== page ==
The classical community has endured traumatic loss over the last few months, with the death of French-composer Pierre Boulez last month and then 93-year-old Pulitzer Prize winner, Leslie Basset, on Feb. 4. Now, the community is rocked further as Steven Stucky, 66, one of the most beloved classical figures in modern music, joins the ranks.
The Ojai Music Festival has announced a new slew of music directors for the next five seasons leading to its 75th anniversary in 2021. Among the new directorial staff appointees are Vijay Iyer, Esa-Pekka Salonen, Barbara Hannigan, Patricia Kopatchinskaja and Mitsuka Uchida.
Yesterday, a memorial service for Pierre Boulez was held in Paris and was attended by loved ones close to the composer including French Prime Minister Manuel Valls and Culture Minister Fleur Pallerin. Perhaps one of this century's leading composers, Mr. Boulez was honored in a most beautiful fashion.
Pierre Boulez, the late composer and conductor who ushered in a new era of classical in the latter-half of the 20th century, will receive an honorable funeral service at the Church of Saint-Sulpice in Paris. The service will be held on Thursday, Jan. 14 at 4 p.m. and will be considered a strictly private event.
Perhaps one of the most prominent figures in classical music over the last century, Pierre Boluez, has died. It was reported that the French composer-cum-writer passed away in his home in Baden-Baden, Germany. He was 90 years old.
The Chicago Symphony Orchestra will celebrate the life and work of Pierre Boulez, the esteemed composer and conductor, with a brand-new Beyond the Score production of “A Pierre Dream: A Portrait of Pierre Boulez,” on November 14 and 16 at Symphony Center.
Highlights from next season's MusicNOW concerts include 'The Wind in High Places' by Pulitzer Prize-winning composer John Luther Adams, Jonny Greenwood’s 'Suite' from the movie 'There Will Be Blood', and the world premiere of Anna Clyne’s 'Postponeless Creature.'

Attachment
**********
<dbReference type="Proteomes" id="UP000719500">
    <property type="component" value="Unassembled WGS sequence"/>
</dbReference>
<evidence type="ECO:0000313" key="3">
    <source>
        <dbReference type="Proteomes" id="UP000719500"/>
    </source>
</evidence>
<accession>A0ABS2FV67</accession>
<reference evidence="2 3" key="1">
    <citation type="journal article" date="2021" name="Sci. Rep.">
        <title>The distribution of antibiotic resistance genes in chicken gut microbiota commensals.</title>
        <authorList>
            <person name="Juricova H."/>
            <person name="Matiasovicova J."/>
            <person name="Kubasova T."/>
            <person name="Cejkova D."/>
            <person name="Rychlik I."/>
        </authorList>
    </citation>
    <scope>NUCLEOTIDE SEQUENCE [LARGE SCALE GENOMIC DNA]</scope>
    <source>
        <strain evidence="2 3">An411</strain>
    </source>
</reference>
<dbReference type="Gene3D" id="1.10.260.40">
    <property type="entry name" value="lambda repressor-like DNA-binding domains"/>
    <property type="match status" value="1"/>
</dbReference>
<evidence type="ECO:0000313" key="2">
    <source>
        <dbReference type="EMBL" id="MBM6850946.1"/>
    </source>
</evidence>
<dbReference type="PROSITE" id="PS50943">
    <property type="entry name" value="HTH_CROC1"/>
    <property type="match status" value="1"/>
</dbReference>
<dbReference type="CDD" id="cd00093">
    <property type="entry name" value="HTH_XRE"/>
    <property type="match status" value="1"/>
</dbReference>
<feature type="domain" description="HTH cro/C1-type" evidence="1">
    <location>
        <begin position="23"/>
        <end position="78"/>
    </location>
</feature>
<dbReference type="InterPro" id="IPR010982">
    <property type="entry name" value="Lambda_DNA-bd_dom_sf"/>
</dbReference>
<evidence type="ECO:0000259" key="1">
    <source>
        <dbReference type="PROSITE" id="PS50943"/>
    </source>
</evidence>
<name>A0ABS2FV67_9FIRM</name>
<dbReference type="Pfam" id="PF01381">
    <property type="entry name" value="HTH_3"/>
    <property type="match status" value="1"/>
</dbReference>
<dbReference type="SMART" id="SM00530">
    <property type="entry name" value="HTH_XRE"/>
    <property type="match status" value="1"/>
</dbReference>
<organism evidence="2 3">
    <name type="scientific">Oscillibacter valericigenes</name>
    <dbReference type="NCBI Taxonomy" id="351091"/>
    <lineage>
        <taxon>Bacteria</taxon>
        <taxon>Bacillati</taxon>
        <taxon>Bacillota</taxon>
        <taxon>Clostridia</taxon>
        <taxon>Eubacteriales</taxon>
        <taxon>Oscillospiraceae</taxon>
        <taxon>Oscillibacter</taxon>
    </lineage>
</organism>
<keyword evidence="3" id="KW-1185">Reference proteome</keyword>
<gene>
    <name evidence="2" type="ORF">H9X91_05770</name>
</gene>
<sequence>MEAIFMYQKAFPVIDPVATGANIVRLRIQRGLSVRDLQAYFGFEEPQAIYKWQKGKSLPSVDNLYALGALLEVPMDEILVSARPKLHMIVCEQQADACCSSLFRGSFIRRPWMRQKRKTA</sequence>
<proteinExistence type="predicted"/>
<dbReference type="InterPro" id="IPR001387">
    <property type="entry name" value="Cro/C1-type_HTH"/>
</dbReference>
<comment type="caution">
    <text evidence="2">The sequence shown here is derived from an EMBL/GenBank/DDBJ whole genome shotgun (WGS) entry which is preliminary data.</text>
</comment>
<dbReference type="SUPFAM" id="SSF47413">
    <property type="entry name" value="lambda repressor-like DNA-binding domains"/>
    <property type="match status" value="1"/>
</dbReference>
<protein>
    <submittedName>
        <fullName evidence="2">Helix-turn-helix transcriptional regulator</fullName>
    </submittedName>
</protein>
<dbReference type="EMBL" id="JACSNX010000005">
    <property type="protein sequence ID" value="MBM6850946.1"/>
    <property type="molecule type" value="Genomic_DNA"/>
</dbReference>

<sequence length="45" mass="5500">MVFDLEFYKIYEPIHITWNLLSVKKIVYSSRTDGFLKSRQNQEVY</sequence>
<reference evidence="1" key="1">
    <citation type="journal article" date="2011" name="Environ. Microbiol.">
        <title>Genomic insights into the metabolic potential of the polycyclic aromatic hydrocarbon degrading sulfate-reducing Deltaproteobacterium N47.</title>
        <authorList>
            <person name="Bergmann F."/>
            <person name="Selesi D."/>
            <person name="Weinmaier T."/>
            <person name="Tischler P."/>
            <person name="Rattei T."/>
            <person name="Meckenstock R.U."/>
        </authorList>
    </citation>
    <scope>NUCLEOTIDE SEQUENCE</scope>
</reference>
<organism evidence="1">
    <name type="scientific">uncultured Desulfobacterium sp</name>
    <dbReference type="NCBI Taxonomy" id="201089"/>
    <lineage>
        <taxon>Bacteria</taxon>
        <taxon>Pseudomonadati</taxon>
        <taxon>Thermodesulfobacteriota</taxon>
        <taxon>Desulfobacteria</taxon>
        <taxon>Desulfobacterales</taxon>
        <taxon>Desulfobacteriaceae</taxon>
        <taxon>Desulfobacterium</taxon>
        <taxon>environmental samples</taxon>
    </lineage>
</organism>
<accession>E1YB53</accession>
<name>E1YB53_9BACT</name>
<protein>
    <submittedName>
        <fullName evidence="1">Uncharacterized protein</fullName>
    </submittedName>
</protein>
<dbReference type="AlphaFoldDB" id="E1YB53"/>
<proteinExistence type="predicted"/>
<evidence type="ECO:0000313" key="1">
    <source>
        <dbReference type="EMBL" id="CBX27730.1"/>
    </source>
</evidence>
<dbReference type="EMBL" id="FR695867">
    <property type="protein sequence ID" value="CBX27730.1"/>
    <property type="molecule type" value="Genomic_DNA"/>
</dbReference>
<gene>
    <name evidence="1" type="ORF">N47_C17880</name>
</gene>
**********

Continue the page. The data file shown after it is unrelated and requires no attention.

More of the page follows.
The Chicago Symphony Orchestra recently announced that award-winning architect Frank Gehry will create the stage design for two special CSO concerts focusing on the life and music of Pierre Boulez.
According to my translation from the French-to-English Google: Built on a former quarry in the countryside, this architect home with a contemporary feel was owned by Pierre Boulez.
The people's minimalist, Steve Reich has won the 2013 BBVA Foundation Frontiers of Knowledge Award for contemporary composition. The news came from Reich's publisher, Boosey & Hawkes, on Tuesday.
The Chicago Symphony Orchestra announced two pieces of important news yesterday: The orchestra's widely-respected music director Riccardo Muti signed a new contract with the CSO, extending his tenure as music director through 2020; and the CSO announced programming for their 2014-15 season.
The Chicago Symphony Orchestra has announced that Pierre Boulez will not be able to travel to Chicago to conduct in February 2014, due to health issues.
Maestra Sonia Marie De León de Vega takes the stage. She's greeted with enthusiastic applause from an audience of families with young children, teenagers and young adults. About 80 percent of the audience members are Latino. The unusual demographics of this concert, presented by the Santa Cecilia Orchestra in Los Angeles last season, are the result De León de Vega's tireless effort and advocacy.
Due to a fracture in his shoulder, Pierre Boulez will not be able to not hold a baton to conduct his two scheduled concerts at September's Lucerne Festival.
The Aughts were especially tough on Modernism. Starting in 2001, we lost Iannis Xenakis. In 2003, Luciano Berio passed on. Three years later, György Ligeti expired in Vienna, and two years shy of making contact, Mauricio Kagel had his last, albeit post-modern laugh in 2010. Woe be to the Darmstadt demigods of yore; the only one left standing is Pierre Boulez. And as the maître's made more than clear, on the front line of composition anyways, he will fight no more forever. Here in the States, Prof. Milton Babbitt, l'éminence grise of Princeton, stretched his earthly tenure to 94 years. But his death in January of 2011 integrally reminded us that the end of Elliott Carter, who would've turned 104 this December, was nigh.